Large Address Aware capability change for Excel
Office 365 ProPlus is being renamed to Microsoft 365 Apps for enterprise. For more information about this change, read this blog post.
32-bit versions of Microsoft Excel 2013 and Excel 2016 can take advantage of Large Address Aware (LAA) functionality after installation of the latest updates. (see the "Resolution" section) This change lets 32-bit installations of Excel 2016 consume double the memory when users work on a 64-bit Windows OS. The system provides this capability by increasing the user mode virtual memory from 2 gigabytes (GB) to 4 GB. This change provides 50 percent more memory (for example, from 2 GB to 3 GB) when users work on a 32-bit system.
This change may minimize the frequency of the errors that are described in the following error messages when memory is constrained for 32-bit Excel installations:
Excel cannot complete this task with available resources. Choose less data or close other applications. Out of Memory Not enough System Resources to Display Completely There isn't enough memory to complete this action. Try using less data or closing other applications. To increase memory availability, consider: * Using a 64-bit version of Microsoft Excel. * Adding memory to your device.
To enable this change, you must be running the latest version of Microsoft Office.
|Version||Release date||Build number|
|Office 365 for 2016 (Current Channel Subscribers)||5/3/2016||Build 16.0.6868.2060|
|Office 365 for 2016 (First Release Deferred Channel)||6/14/2016||Build 16.0.6965.2058|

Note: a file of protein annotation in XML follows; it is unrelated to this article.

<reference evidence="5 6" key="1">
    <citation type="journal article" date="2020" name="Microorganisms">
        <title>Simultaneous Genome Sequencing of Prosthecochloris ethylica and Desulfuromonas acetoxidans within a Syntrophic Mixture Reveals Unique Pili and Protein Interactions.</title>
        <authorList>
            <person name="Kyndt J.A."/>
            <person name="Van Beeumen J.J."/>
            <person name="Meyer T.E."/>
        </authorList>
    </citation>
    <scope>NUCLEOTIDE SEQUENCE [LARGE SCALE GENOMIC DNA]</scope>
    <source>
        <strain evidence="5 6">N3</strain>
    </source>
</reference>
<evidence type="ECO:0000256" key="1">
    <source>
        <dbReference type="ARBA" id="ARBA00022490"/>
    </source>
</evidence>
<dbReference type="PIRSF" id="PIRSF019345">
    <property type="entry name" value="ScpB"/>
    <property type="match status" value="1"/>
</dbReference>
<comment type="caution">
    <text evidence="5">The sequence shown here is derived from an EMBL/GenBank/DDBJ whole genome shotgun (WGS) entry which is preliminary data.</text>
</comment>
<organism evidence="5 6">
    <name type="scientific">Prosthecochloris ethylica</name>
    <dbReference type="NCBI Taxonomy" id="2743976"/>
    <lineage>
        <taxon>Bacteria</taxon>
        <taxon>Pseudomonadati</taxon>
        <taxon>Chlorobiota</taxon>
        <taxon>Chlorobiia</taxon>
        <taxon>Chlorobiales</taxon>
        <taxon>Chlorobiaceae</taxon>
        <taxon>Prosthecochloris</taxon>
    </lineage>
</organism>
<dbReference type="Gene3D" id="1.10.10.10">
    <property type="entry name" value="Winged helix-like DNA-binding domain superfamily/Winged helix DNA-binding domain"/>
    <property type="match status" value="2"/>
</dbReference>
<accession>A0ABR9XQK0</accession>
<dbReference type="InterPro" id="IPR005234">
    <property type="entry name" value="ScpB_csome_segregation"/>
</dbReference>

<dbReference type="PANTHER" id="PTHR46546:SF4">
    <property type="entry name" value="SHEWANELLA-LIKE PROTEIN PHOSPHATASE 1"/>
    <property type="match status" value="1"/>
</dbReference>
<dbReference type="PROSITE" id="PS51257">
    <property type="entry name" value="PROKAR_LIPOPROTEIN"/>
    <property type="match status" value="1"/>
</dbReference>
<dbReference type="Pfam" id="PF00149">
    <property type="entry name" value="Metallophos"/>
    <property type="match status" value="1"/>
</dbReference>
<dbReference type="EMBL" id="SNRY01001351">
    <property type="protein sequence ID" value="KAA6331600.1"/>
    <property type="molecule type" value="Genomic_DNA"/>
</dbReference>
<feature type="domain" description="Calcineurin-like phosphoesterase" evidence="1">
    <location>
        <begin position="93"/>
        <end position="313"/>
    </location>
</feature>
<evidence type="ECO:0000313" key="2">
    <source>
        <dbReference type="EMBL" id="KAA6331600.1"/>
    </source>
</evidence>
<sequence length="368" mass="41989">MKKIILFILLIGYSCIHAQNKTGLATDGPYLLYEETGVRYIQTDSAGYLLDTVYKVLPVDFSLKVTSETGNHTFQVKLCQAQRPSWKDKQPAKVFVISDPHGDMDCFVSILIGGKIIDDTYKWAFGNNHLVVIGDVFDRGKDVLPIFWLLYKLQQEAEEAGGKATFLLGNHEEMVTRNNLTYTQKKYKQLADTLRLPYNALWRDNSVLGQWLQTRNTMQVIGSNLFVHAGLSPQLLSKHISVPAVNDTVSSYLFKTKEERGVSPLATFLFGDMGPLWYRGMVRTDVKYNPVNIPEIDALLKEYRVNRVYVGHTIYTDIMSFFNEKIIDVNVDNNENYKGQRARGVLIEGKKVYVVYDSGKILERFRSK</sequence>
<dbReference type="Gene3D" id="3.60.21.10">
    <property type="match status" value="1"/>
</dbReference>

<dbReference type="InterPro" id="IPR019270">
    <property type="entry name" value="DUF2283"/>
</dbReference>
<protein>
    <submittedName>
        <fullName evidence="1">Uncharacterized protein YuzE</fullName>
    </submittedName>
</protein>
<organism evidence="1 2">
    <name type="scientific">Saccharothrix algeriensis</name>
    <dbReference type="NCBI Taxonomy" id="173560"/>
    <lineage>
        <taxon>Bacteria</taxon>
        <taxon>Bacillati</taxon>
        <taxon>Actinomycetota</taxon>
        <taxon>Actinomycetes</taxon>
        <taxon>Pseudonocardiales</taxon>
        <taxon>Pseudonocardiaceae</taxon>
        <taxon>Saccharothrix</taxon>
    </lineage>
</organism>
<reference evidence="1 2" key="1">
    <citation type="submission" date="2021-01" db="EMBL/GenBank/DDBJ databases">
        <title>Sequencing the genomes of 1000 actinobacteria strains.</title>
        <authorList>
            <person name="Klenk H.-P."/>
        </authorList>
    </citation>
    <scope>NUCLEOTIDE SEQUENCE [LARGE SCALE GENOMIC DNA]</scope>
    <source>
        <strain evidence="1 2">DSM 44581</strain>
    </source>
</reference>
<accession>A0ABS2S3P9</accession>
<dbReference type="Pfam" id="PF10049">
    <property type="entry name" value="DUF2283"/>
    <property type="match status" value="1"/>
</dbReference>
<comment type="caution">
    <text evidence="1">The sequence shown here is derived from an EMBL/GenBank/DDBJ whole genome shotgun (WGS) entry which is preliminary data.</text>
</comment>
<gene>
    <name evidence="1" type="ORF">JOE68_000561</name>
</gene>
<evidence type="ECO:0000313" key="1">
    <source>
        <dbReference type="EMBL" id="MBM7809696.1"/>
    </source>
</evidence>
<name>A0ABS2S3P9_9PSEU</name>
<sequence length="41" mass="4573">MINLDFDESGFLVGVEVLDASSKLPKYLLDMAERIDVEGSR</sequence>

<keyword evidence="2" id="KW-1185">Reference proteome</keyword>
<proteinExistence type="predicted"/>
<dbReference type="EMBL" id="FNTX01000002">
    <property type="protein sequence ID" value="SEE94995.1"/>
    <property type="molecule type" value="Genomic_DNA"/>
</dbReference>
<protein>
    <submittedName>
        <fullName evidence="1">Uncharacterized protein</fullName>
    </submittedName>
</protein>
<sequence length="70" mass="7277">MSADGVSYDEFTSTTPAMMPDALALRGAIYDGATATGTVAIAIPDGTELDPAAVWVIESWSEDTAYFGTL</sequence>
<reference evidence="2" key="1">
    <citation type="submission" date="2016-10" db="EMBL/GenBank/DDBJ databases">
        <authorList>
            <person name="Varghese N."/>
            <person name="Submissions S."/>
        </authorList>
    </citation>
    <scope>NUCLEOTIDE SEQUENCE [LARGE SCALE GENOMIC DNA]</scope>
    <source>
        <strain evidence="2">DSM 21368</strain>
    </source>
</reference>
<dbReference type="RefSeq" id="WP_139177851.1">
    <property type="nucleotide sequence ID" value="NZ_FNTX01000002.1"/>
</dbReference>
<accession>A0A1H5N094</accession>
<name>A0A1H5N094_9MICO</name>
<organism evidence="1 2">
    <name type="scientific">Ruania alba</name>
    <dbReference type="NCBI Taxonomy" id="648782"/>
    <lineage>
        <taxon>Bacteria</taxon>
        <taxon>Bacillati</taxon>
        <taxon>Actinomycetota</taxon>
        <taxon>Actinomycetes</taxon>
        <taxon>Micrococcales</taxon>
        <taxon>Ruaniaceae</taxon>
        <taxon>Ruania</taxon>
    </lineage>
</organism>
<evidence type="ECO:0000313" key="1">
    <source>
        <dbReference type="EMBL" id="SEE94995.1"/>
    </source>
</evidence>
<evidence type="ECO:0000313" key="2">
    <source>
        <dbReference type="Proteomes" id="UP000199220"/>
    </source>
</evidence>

|Office 365 for 2016 (Deferred Channel Subscribers)||10/11/2016||Build 16.0.6965.2092|
|Office 365 for 2013||6/7/2016||Build 15.0.4833.1001|
|Excel 2013 (MSI)||6/7/2016||Build 15.0.4833.1000|
|Excel 2016 (MSI)||6/7/2016||Build 16.0.4393.1000|
In the Windows 32-bit architecture, the address space for any program is shared between the application (user mode memory) and the operating system (system or kernel memory). For a 32-bit process, the total amount of addressable memory is 4 GB. By default, this memory is evenly divided between the process and the system. To support programs that may require more memory, Windows supports the LAA memory layout. This functionality is used only if the program can support it and identify itself as providing this support. LAA lets the system allocate more process memory at the expense of keeping less memory for itself.
The current design change to 32-bit Excel makes it LAA-supportable and identifies it to Windows as an LAA program. The maximum amount of memory that Windows can provide to the program depends on the system bitness. 32-bit Windows systems can allocate no more than 3 GB for user mode memory. This shrinks available system memory to 1 GB. (A 32-bit system cannot exceed 4 GB total RAM). On 64-bit Windows systems, the addressable memory space for the system is much larger, and the system memory can be located outside the 4-GB limit. Therefore, the maximum available user memory for a 32-bit process that's running on a 64-bit system is the full 4-GB addressable range.
This change applies only to 32-bit programs. Therefore, it affects only 32-bit versions of Excel. If you're running a 64-bit version of Excel, this change has no effect.
64-bit operating system and 32-bit Office